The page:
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Missing Medals Make Surprise Return To York’s Army Museum

The stolen medals had belonged to Sergeant Major James Edwin White, whose family donated them to the museum in 1980.

Sergeant Major James Edwin White's medals are now home.

A set of stolen medals have survived being auction off and safely returned to the Prince of Wales’s Own Regiment of Yorkshire Museum.

They belonged to Sergeant Major James Edwin White, whose family donated them to the museum in 1980.

The set comprised of medals from the Boer War period, Queen’s and King’s South Africa Medals with 5 bars awarded from when James White was a Private.

There were also medals from the First World War, the British War Medal, Allied Victory Medals and a Distinguished Conduct Medal awarded for bravery in the field in 1917.

However, his relatives were surprised to spot his medals up for auction last year.

"Suddenly in front of me, filling the whole screen, was a picture of my granddad's medals," Sergeant Major White's granddaughter, Pauline, told Forces News. 

"I was so shocked. I was absolutely shaking because they're supposed to be in the museum, aren't they? All safe and sound."

"I shall never forget it. I literally shook... and then I wanted to cry... And then I was angry."

Sergeant Major James Edwin White in uniform.
Sergeant Major James Edwin White in uniform (Picture: York Army Museum).

They reported their discovery to the museum curator, Wing Commander Alan Bartlett, who investigated.

The medals had been logged into the museum’s newly computerised database back in 2006 but had mysteriously been entered as ‘missing’.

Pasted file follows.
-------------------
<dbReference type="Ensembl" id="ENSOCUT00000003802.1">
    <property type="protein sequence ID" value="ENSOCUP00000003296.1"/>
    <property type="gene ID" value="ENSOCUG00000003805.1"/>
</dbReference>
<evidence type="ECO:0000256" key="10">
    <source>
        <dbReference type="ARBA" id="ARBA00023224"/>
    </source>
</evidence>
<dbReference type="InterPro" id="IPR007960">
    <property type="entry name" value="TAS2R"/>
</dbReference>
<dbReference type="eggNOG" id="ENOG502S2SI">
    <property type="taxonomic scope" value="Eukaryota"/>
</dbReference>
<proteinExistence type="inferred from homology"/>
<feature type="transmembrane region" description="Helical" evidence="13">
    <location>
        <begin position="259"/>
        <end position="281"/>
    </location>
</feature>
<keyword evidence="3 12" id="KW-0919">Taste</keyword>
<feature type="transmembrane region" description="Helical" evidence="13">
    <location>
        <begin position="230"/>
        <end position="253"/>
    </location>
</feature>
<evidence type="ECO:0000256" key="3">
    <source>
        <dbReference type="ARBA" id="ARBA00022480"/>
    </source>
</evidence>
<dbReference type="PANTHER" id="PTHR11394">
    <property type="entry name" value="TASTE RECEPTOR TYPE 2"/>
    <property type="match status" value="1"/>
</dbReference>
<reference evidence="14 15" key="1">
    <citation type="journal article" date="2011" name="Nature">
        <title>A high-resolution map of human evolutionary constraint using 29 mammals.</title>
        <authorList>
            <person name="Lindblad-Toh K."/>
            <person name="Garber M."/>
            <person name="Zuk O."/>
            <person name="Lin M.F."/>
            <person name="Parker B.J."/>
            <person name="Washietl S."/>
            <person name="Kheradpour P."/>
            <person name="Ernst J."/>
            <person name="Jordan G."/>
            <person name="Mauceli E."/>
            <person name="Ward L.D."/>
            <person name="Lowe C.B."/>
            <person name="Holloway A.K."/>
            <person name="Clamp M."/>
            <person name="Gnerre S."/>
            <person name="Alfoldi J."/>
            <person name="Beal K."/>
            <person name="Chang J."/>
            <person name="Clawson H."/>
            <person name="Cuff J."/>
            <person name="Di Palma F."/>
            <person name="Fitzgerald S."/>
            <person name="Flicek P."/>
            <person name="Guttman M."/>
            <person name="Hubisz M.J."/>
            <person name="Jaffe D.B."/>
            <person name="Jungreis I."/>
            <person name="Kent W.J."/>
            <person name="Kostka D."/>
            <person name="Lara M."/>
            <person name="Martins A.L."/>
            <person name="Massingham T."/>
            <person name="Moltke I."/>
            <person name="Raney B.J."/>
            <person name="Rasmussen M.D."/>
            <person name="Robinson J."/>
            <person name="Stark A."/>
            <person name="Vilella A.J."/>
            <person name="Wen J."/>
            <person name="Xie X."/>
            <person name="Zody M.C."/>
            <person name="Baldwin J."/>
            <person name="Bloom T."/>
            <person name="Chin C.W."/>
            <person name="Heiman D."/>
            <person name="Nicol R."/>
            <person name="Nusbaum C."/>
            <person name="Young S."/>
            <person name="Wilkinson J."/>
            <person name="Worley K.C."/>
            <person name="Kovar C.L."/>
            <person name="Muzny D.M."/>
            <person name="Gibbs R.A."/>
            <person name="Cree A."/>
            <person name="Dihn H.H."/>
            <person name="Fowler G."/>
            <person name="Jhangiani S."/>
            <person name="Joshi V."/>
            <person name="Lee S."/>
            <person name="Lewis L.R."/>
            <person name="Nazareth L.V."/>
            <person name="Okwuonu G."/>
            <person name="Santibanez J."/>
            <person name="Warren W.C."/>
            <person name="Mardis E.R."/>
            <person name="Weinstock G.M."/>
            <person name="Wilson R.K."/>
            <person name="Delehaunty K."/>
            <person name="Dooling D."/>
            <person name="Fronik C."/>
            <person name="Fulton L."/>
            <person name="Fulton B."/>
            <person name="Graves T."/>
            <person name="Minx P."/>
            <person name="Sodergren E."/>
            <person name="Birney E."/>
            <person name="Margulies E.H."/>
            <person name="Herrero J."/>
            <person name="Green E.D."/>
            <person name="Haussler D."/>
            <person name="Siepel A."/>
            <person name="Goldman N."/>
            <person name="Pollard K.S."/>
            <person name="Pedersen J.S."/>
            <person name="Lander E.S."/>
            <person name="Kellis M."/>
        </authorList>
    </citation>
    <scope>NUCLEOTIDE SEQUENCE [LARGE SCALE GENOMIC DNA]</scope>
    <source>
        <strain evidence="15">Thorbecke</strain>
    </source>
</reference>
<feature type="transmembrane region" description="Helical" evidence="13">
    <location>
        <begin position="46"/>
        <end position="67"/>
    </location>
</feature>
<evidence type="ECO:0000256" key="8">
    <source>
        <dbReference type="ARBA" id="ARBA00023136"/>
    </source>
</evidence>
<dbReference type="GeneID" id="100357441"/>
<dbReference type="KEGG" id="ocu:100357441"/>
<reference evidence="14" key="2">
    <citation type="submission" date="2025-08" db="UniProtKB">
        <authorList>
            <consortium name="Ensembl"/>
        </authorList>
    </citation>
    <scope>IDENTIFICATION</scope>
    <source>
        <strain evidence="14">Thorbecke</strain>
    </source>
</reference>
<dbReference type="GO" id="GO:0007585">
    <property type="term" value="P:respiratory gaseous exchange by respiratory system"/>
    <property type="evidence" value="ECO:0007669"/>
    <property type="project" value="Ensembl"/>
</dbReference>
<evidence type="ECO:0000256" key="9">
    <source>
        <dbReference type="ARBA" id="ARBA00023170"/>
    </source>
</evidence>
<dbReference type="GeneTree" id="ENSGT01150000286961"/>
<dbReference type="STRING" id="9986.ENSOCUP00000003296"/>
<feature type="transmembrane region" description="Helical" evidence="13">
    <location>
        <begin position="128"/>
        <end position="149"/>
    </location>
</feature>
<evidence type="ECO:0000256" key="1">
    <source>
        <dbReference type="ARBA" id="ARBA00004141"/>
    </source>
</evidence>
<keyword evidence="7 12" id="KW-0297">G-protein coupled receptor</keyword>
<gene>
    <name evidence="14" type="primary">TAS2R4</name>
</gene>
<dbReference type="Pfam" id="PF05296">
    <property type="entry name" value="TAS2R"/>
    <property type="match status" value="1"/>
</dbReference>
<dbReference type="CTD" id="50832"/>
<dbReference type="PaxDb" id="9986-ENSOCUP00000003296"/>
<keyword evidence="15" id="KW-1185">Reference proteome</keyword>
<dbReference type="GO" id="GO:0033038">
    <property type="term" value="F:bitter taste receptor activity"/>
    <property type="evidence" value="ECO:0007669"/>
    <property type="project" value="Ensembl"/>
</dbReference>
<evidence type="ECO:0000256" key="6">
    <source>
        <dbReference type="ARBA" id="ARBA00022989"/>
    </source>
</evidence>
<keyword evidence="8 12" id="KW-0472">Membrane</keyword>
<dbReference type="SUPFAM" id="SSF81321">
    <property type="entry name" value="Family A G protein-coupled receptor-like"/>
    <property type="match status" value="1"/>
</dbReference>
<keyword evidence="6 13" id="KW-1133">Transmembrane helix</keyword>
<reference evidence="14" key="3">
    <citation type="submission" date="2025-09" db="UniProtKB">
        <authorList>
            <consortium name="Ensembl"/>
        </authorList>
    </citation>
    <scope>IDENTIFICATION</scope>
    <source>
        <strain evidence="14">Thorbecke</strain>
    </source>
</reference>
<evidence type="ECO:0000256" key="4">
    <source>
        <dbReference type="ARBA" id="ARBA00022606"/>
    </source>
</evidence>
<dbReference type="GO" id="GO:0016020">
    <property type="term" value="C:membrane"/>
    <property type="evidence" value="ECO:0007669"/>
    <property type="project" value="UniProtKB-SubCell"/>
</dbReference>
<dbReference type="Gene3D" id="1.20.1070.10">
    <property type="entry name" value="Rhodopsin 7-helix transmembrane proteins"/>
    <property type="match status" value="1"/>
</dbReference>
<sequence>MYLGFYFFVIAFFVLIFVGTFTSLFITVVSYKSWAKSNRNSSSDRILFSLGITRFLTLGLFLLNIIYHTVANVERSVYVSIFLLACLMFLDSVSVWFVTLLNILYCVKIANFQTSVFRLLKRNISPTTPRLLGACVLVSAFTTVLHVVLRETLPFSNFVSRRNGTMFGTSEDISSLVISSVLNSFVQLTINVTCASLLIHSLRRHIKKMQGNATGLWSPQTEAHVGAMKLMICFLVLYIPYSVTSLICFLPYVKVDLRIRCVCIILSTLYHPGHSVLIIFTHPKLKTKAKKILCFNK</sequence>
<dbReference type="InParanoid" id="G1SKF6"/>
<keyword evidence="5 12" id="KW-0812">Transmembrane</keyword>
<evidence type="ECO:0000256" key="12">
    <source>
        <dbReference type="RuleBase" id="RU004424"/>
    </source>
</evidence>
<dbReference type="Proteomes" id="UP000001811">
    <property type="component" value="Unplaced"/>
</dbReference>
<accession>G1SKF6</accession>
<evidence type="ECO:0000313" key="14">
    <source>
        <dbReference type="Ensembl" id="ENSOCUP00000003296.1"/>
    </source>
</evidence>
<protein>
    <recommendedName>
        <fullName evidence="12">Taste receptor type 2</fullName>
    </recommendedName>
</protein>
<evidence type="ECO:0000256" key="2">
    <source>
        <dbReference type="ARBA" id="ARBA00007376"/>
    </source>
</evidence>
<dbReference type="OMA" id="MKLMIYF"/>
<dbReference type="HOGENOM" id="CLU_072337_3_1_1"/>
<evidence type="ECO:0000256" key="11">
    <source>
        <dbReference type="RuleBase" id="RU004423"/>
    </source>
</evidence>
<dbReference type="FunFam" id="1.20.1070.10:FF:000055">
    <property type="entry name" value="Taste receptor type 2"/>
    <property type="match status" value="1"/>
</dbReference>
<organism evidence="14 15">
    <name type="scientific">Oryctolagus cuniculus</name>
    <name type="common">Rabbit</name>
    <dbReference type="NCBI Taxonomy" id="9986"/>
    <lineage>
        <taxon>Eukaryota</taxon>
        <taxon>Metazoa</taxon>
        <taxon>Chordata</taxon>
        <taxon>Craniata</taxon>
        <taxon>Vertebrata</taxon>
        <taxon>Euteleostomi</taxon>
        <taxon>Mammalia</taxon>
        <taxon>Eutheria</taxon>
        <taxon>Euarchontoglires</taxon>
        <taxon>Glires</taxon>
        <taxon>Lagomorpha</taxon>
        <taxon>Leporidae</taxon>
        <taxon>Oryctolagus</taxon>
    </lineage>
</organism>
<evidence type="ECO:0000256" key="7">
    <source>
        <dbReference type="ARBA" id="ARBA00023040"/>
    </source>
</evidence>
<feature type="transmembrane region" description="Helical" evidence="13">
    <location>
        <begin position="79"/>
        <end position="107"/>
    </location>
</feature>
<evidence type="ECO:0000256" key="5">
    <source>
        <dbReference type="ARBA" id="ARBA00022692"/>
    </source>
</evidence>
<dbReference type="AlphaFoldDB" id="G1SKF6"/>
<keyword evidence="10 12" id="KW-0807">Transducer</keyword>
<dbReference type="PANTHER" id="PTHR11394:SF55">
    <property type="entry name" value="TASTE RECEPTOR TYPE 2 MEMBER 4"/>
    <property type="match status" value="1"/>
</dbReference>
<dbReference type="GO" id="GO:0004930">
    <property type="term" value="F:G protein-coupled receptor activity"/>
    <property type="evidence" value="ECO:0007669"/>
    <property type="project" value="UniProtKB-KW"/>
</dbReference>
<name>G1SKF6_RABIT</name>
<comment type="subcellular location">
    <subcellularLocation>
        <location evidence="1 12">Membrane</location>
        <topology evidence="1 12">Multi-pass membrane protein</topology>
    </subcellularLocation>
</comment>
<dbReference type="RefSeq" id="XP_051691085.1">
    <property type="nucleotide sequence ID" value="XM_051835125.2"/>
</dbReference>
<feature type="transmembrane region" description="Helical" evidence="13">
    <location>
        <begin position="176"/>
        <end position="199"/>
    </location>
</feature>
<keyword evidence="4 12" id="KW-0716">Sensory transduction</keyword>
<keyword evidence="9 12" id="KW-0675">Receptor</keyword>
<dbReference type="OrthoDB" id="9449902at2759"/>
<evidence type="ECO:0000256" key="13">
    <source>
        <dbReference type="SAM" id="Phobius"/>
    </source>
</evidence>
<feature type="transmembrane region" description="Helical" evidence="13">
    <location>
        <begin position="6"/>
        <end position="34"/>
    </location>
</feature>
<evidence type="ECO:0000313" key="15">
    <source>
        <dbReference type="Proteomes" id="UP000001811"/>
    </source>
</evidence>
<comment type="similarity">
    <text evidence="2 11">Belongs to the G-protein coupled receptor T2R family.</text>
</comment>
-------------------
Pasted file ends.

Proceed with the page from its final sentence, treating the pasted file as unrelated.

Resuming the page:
It transpired the medals were stolen sometime between 1980 and 2006, possibly as part of a theft that occurred when the collection was housed at Fulford Barracks in the early 1980s.

Wing Commander Bartlett then reported them as ‘missing, believed stolen’ to the North Yorkshire Police. 

Missing Medals ergeant Major James Edwin White 051118 CREDIT BFBS
Sergeant Major James Edwin White in old age (Picture: York Army Museum).

PC Ian Richardson traced the path of the medals through a sequence of fairs and auctions to their new owner in Essex, who had purchased the medals legally and unknowingly for his collection.

It took another six months to establish direct contact with the new owner, only to find that his own grandfather had also served with the regiment.

"We asked him to talk to us about the possibility of buying them back, about him donating them back," Wing Commander Alan Bartlett told Forces News.

"He sat on that for six months and considered his future, because he'd bought them legally.

"Eventually, he decided to contact us and the interesting point was that his grandfather and his great uncle both served in one of our Regiments, the East Yorkshire Regiment."

He decided to donate the medals back to the museum – taking them full circle in a tale of regimental family pride.